In Mariupol, where pitched battles took place in the streets in May 2014 between separatist partisans and Ukrainian forces, oligarch Rinat Akhmetov and others poured cash to rejuvenate the industrial city’s Soviet atmosphere .

In other places, however, life is still difficult and exacerbated by conflict. Many young people have left: fleeing for a safer and better life either in Russia or in other parts of Ukraine. Places like Zolote, on the Ukrainian side of the front line, look like ghost towns, characterized by empty and dilapidated buildings, muddy roads and a sense of desperation, while the nights are often punctuated by the noise of the artillery.

“Ukraine needs to do a lot more to show people that we really want to give them opportunities,” said Iryna Vereschuk, deputy prime minister responsible for the reintegration of separatist territories.

Beneath the surface, there are still people, especially among older generations, who say they would welcome a Russian takeover.

“I don’t think a lot of people have changed their minds since 2014, I think it’s just buried deep below the surface. If the Russians came, a lot of people would greet them with flowers,” said a resident of Kramatorsk, 52, who declined to be named.

But the percentages have changed: some of those who supported the separatists in 2014 later left for Russia, while others changed their minds after seeing the miserable existence in the breakaway republics in recent years.

Oleksiy Vukolov, a Ukrainian army commander responsible for the front in the Lugansk region, estimated that about 30% of the local population on the Ukrainian side of the lines had “separatist feelings in their heads”, he said. declared.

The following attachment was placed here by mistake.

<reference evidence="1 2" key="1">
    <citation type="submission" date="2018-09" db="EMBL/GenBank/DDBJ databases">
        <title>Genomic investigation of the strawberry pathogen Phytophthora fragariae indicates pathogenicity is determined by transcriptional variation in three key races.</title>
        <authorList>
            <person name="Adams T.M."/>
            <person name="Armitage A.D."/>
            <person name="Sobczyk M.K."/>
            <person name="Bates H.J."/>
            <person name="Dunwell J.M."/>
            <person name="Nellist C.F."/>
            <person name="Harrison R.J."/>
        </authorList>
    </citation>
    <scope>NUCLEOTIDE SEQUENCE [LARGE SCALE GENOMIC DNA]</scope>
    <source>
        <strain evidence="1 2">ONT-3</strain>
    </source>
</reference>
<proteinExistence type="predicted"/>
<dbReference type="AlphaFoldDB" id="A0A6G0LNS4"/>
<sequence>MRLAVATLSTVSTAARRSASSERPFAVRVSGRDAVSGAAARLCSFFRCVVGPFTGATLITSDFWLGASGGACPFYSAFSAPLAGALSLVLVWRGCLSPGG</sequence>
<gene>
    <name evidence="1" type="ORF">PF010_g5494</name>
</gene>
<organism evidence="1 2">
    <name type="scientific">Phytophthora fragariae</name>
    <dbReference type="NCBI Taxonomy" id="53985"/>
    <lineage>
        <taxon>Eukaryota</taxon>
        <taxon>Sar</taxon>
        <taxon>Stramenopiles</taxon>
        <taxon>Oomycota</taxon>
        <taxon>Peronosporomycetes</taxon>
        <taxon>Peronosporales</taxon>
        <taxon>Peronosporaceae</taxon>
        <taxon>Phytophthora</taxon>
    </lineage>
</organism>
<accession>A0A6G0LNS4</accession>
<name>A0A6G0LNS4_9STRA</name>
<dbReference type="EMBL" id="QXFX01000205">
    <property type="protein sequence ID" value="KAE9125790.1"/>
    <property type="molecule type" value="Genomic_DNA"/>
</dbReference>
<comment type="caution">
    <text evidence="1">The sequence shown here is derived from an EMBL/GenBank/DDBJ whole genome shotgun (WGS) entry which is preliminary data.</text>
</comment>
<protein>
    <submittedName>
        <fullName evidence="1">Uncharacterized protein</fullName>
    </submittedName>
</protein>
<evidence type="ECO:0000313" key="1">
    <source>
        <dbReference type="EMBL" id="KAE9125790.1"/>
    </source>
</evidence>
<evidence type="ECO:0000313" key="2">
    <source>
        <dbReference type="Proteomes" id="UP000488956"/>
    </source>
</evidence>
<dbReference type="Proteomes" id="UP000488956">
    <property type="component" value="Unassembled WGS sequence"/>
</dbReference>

The one thing everyone agrees on is that no one in the region wants another conflict. Putin, while promising to “defend” these people, promises just that.

If Russian forces move against Mariupol, Kramatorsk and other cities in Donbass, this could be Putin’s pretext to launch a major war against Kharkiv, Odessa and perhaps even Ukraine’s capital, Kiev.

There, local leaders are adamant that the city, with a large student population, would stand firm against a Russian invasion.

Outside Synehubov’s office, a Ukrainian flag hangs on the wall in a display case: it was rescued from the building in 2014 when it was briefly seized by separatists. It then circled the front line and is now proudly on display.

Although many people in Kharkiv would like to see Ukraine and Russia have good relations, Synehubov said opinions had changed dramatically since 2014.

“At the time, in Kharkiv, people didn’t understand what was happening in Kiev, what was happening in Donbass, and the Russians were waging a very big information war. Now there is a unified opinion that Kharkiv is a Ukrainian city and it is part of Ukraine. The things that happened in the Crimea, in the Donbass, it just can’t happen here.